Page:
Early life and education
Saleem Takla was born in Kfarshima, Lebanon in 1849 to Khalil and Nada Takla. The Takla family was Melkite Greek Catholic. When he was 12, he was sent to school in Beirut, first to a grade school organized by Cornelius Van Alen Van Dyck and then to the National School in Abey founded by Butrus al-Bustani. During that time, the 1860 Druze–Maronite conflict dramatically impacted the region. After completing his studies, Takla taught at the Patriarchal College in Beirut founded by Gregory II Youssef.
Moving to Alexandria and Founding Al-Ahram
In 1874 Takla moved to Alexandria, Egypt. During this period, Alexandria was “both a bridgehead of European colonialism and a crucible of Egyptian national integration and identity.”:3 More people were becoming literate, thanks in part to the development of new schools in the city, and conflicts and crises throughout the Middle East piqued public interest in world events.:151 Furthermore, Alexandria was becoming a center of the news and publishing businesses, with many European news services, printing presses, and publishers setting up shop in the city. A large population of translators in the city, many of them Syro-Lebanese (like Takla), further aided the newspaper business by allowing Arabic newspapers to better report on international events using sources in other languages.:152 Finally, Isma'il Pasha, the Khedive of Egypt from 1863–1879, and his successors patronized several Alexandria newspapers, which certainly aided the development of the industry.:154–155
As Syro-Lebanese immigrants, the Takla brothers benefited from belonging to a community recognized for “their knowledge of languages,” familiarity “with the practice of Arabic journalism,” and “close connections with Egypt's political and commercial élite.” In the newspaper business, “offering news of events in Syria and in the Syrian community” gave new papers access to a niche market, specifically the Syrian community in Alexandria.:153
Despite all of these advantages, the Takla brothers “moved cautiously.” They “spent seven months attempting to find subscribers, and even printed up a facsimile copy for promotional purposes, before actually going to press.”:128 Finally, in 1876, the Takla brothers began publishing al-Ahram (meaning the Pyramids), “for a long time the most prestigious daily in the Arab world”.:151 The next year, in 1877, they began publishing Sada al-Ahram (meaning Echo of the Pyramids), followed by al-Waqt (meaning the Time) in 1879 and al-Ahwal (the Conditions) in 1882.:153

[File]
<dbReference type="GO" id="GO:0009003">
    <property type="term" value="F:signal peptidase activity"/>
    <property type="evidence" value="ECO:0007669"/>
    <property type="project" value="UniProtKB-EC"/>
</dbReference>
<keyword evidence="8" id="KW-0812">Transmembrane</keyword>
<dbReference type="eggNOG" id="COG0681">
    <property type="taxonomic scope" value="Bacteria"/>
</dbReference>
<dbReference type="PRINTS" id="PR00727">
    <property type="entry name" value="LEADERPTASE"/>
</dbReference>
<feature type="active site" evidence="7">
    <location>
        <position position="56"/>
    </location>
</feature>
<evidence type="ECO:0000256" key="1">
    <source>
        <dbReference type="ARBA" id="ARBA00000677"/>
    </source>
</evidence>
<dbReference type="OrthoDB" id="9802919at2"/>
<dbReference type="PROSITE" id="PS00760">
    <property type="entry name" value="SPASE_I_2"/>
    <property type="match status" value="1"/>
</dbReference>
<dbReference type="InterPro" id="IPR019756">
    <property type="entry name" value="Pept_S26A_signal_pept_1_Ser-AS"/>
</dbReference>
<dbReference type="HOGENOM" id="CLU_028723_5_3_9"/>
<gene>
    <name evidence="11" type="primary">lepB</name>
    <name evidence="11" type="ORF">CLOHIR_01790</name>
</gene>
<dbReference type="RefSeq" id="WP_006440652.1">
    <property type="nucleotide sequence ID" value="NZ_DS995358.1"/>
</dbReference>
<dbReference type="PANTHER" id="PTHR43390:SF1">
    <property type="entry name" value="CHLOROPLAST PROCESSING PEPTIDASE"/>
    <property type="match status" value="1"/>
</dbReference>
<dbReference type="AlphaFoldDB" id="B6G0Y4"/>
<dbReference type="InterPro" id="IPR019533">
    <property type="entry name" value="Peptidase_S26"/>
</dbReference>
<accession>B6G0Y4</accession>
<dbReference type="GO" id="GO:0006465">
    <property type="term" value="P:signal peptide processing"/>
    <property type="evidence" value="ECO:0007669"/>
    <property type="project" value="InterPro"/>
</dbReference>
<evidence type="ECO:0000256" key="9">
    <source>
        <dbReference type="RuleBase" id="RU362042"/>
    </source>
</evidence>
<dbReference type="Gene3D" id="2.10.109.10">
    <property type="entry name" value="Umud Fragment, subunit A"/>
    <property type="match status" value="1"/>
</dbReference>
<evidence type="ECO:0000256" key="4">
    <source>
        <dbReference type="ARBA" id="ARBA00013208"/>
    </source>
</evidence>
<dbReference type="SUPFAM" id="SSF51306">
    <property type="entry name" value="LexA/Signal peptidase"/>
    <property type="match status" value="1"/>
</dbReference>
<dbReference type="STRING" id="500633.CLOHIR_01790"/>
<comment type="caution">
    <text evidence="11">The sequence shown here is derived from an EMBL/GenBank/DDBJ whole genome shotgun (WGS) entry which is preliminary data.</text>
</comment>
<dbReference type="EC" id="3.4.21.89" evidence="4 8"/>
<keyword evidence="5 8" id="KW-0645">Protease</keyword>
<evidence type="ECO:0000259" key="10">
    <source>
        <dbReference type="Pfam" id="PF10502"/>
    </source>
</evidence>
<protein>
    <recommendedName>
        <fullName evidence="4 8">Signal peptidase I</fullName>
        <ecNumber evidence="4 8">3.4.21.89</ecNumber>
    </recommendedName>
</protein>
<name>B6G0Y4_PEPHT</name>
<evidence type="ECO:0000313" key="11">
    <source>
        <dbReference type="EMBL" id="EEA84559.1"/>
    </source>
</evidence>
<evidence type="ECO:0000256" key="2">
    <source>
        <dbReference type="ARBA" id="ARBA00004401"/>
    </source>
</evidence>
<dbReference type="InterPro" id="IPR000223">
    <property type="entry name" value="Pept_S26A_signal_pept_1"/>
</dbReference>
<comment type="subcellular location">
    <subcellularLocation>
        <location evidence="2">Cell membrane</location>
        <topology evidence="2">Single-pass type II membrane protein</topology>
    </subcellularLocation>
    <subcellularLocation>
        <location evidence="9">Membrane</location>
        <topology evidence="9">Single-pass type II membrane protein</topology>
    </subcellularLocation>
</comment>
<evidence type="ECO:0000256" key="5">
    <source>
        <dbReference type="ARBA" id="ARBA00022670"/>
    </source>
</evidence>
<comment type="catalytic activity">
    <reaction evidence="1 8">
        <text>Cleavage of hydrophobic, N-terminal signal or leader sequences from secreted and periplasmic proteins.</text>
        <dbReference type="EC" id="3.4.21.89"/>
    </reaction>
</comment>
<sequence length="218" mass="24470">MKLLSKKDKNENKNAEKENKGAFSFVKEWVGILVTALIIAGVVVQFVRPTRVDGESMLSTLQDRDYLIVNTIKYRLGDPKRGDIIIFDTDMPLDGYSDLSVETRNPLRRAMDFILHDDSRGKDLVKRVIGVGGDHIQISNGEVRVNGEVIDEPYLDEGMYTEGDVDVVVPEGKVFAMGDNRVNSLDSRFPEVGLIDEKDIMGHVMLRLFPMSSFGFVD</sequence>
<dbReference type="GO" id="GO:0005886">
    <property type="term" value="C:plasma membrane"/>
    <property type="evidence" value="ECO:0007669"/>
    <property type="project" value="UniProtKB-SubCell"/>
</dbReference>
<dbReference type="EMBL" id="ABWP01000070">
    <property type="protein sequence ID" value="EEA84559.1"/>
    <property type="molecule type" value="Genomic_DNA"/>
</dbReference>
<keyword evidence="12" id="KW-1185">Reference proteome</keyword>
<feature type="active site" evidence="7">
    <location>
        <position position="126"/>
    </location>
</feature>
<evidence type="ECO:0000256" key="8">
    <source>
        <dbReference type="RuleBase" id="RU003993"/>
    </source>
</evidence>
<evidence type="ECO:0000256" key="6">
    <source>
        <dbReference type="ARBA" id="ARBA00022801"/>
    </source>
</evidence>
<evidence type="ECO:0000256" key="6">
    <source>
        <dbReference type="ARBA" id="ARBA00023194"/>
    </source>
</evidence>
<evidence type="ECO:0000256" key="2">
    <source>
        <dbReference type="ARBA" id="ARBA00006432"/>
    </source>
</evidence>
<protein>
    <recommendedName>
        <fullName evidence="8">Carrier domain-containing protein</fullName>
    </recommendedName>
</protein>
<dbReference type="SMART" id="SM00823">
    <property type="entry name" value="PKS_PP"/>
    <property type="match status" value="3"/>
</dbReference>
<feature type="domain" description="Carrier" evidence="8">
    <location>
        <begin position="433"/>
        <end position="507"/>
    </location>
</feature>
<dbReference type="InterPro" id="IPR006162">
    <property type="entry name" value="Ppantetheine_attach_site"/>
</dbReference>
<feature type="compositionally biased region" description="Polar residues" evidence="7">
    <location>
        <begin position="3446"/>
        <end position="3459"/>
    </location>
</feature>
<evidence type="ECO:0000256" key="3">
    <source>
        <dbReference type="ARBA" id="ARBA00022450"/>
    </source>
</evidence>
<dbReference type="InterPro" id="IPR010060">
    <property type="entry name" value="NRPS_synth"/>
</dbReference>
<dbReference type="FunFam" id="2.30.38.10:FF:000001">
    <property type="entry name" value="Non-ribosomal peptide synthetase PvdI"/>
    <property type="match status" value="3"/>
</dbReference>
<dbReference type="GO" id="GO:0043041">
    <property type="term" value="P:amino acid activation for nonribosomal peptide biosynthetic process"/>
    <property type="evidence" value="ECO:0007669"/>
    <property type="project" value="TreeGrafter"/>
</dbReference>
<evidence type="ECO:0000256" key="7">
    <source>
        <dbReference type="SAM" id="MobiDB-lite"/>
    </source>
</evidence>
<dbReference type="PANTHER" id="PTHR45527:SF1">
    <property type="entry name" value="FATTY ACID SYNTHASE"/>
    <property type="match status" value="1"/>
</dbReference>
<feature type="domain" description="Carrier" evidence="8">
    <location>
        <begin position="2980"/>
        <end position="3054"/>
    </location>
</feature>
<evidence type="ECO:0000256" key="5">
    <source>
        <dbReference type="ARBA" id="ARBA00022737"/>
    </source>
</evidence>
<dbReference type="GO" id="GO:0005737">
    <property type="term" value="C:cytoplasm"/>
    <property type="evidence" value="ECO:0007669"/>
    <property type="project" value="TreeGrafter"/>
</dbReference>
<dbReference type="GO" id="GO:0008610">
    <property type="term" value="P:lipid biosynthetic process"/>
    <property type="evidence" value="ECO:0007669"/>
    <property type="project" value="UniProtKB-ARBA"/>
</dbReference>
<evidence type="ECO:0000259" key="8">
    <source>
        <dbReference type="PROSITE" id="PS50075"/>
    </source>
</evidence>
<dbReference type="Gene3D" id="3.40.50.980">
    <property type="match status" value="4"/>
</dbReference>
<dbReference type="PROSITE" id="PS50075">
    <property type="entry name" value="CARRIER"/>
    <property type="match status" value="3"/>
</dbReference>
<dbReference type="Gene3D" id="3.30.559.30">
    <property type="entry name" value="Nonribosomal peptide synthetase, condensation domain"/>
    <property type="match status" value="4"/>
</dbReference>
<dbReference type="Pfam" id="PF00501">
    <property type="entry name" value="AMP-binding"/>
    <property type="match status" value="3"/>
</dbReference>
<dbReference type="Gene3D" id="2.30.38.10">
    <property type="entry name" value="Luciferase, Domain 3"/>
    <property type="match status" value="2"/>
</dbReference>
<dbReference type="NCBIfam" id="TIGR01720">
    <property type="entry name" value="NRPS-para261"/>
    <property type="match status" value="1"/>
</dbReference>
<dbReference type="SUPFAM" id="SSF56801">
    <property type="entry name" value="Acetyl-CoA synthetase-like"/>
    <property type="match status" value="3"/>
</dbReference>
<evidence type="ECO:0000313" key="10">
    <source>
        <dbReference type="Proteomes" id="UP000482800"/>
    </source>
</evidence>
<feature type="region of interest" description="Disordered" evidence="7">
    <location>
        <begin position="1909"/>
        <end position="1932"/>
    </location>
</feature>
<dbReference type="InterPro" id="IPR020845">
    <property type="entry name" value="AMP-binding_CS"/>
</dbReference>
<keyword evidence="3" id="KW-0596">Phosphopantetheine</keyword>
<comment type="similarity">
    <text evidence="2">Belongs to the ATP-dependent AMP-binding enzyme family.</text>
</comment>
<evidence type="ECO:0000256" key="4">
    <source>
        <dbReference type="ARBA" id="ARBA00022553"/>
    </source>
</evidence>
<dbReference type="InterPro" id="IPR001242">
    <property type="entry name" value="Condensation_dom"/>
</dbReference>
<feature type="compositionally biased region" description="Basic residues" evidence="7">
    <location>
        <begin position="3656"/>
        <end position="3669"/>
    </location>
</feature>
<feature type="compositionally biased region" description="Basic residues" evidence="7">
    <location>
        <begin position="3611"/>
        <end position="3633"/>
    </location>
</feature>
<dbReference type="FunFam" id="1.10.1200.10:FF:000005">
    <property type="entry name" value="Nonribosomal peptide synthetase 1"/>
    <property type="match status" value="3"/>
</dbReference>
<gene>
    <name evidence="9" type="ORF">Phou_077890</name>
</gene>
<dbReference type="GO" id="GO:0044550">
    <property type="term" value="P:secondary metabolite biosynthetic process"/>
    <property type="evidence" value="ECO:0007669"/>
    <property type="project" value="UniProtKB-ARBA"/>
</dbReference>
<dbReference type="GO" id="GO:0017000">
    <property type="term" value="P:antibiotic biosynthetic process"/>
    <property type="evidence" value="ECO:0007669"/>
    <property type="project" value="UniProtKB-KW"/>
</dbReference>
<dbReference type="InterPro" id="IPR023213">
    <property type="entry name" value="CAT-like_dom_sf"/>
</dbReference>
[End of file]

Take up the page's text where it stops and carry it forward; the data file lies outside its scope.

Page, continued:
Political Action and Censorship
As described above, Alexandria in the 1860s and 1870s offered many benefits to newspapers, including the patronage of Isma'il Pasha. However, that support came with the expectation that newspapers would support the government. This policy was enforced not only through government patronage, but also by law. According to Juan Cole:
“In October 1863 the Egyptian foreign minister made it known that Ottoman censorship laws would henceforth be more strictly applied in Egypt, through a special government department overseeing newspapers. Newspapers were to abstain absolutely from any criticism of governmental actions and avoid any discussion of matters, the mention of which might affect relations with foreign powers. Reporters had to report news from the provinces in a manner that kept to the facts, avoiding any criticism of officials. Editors were responsible for orally reporting the content of articles to the Press Bureau before going to press. Newspapers contravening these articles of the law would receive three warnings, after which they would be closed down and large fines would be imposed.”:223
These declarations aside, the environment of Alexandria moderated the force of censorship laws. The large foreign presence in Alexandria, including Syro-Lebanese like the Takla brothers, helped limit enforcement of the laws, since many foreigners enjoyed some form of protected status in Egypt, a system that began with the Capitulations of the Ottoman Empire. The educational system further provoked resistance to censorship by developing and enlarging the intellectual class. Furthermore, by allowing newspapers more license, Isma'il Pasha hoped “to use the press to fight off the increasing influence of Britain and France over Egyptian internal affairs” and therefore “allowed a livelier Arabic political press to grow up that had some hope of surviving financially.”:225
Eventually, the Takla brothers did run afoul of censorship laws. They first “had their Sada al-Ahram suspended and fined for finding fault with Isma'il, and on its second serious offense the Publications Department simply ordered it out of existence.���:227 However, the Takla brothers had other newspapers, and this setback did not prevent them from continuing to attempt to exert political influence using their other outlets.
- Yunan Labib Rizk. “Sheikh of the Press.” Al-Ahram Weekly, November 20, 2003. http://weekly.ahram.org.eg/2003/665/chrncls.htm.
- “السيرة الذاتية للأستاذ / سليم تقلا,” Al-Ahram, http://www.alahram.org.eg/ahram_board_sleem.htm.
- حمزة عليان, “آل تقلا و«الأ��رام»,” Al-Qabas, January 23, 2010. http://www.alqabas.com.kw/node/600144.
- Michael J. Reimer, Colonial Bridgehead: Government and Society in Alexandria, 1807–1882. (Boulder, CO: Westview Press, 1997).
- Juan R. I. Cole, Colonialism and Revolution In the Middle East: Social and Cultural Origins of Egypt's 'Urabi Movement (Princeton, NJ: Princeton University Press, 1992).